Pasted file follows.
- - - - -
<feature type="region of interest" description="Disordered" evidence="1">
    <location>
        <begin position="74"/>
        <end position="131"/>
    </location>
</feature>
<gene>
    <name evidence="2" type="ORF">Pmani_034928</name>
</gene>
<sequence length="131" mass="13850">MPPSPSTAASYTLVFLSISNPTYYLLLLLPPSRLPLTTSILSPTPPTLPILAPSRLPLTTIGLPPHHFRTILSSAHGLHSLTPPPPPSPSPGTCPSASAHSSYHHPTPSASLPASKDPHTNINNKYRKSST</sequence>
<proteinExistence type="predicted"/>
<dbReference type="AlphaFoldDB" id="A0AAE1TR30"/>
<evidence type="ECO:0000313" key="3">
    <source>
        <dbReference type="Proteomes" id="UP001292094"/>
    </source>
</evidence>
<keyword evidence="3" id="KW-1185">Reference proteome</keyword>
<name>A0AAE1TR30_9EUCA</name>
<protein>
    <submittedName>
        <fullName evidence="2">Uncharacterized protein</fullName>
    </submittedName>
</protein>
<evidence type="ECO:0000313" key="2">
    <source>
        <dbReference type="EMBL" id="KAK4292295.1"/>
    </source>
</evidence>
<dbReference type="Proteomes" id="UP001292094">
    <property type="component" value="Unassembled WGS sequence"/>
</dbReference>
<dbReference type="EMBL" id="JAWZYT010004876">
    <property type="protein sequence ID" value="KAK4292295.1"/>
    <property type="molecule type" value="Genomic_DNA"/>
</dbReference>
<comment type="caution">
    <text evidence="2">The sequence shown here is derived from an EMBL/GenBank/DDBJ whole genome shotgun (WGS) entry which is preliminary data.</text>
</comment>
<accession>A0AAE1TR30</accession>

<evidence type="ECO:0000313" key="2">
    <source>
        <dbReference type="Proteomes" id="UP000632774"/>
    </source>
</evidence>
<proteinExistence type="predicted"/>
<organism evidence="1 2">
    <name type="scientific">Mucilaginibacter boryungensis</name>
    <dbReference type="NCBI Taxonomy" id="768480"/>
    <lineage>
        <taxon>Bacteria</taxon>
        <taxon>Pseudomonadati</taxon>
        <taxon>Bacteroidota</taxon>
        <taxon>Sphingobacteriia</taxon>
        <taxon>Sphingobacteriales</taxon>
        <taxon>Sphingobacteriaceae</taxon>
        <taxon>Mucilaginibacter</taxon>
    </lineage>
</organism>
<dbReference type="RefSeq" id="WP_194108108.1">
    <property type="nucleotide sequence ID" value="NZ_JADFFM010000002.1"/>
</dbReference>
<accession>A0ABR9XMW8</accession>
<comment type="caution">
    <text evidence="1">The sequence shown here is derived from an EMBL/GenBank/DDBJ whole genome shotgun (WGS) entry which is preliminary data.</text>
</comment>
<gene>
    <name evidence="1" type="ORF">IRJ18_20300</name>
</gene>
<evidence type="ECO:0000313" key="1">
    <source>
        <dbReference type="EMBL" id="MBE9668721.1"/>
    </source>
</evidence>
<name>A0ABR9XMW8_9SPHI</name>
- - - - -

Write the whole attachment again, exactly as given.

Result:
<feature type="region of interest" description="Disordered" evidence="1">
    <location>
        <begin position="74"/>
        <end position="131"/>
    </location>
</feature>
<gene>
    <name evidence="2" type="ORF">Pmani_034928</name>
</gene>
<sequence length="131" mass="13850">MPPSPSTAASYTLVFLSISNPTYYLLLLLPPSRLPLTTSILSPTPPTLPILAPSRLPLTTIGLPPHHFRTILSSAHGLHSLTPPPPPSPSPGTCPSASAHSSYHHPTPSASLPASKDPHTNINNKYRKSST</sequence>
<proteinExistence type="predicted"/>
<dbReference type="AlphaFoldDB" id="A0AAE1TR30"/>
<evidence type="ECO:0000313" key="3">
    <source>
        <dbReference type="Proteomes" id="UP001292094"/>
    </source>
</evidence>
<keyword evidence="3" id="KW-1185">Reference proteome</keyword>
<name>A0AAE1TR30_9EUCA</name>
<protein>
    <submittedName>
        <fullName evidence="2">Uncharacterized protein</fullName>
    </submittedName>
</protein>
<evidence type="ECO:0000313" key="2">
    <source>
        <dbReference type="EMBL" id="KAK4292295.1"/>
    </source>
</evidence>
<dbReference type="Proteomes" id="UP001292094">
    <property type="component" value="Unassembled WGS sequence"/>
</dbReference>
<dbReference type="EMBL" id="JAWZYT010004876">
    <property type="protein sequence ID" value="KAK4292295.1"/>
    <property type="molecule type" value="Genomic_DNA"/>
</dbReference>
<comment type="caution">
    <text evidence="2">The sequence shown here is derived from an EMBL/GenBank/DDBJ whole genome shotgun (WGS) entry which is preliminary data.</text>
</comment>
<accession>A0AAE1TR30</accession>

<evidence type="ECO:0000313" key="2">
    <source>
        <dbReference type="Proteomes" id="UP000632774"/>
    </source>
</evidence>
<proteinExistence type="predicted"/>
<organism evidence="1 2">
    <name type="scientific">Mucilaginibacter boryungensis</name>
    <dbReference type="NCBI Taxonomy" id="768480"/>
    <lineage>
        <taxon>Bacteria</taxon>
        <taxon>Pseudomonadati</taxon>
        <taxon>Bacteroidota</taxon>
        <taxon>Sphingobacteriia</taxon>
        <taxon>Sphingobacteriales</taxon>
        <taxon>Sphingobacteriaceae</taxon>
        <taxon>Mucilaginibacter</taxon>
    </lineage>
</organism>
<dbReference type="RefSeq" id="WP_194108108.1">
    <property type="nucleotide sequence ID" value="NZ_JADFFM010000002.1"/>
</dbReference>
<accession>A0ABR9XMW8</accession>
<comment type="caution">
    <text evidence="1">The sequence shown here is derived from an EMBL/GenBank/DDBJ whole genome shotgun (WGS) entry which is preliminary data.</text>
</comment>
<gene>
    <name evidence="1" type="ORF">IRJ18_20300</name>
</gene>
<evidence type="ECO:0000313" key="1">
    <source>
        <dbReference type="EMBL" id="MBE9668721.1"/>
    </source>
</evidence>
<name>A0ABR9XMW8_9SPHI</name>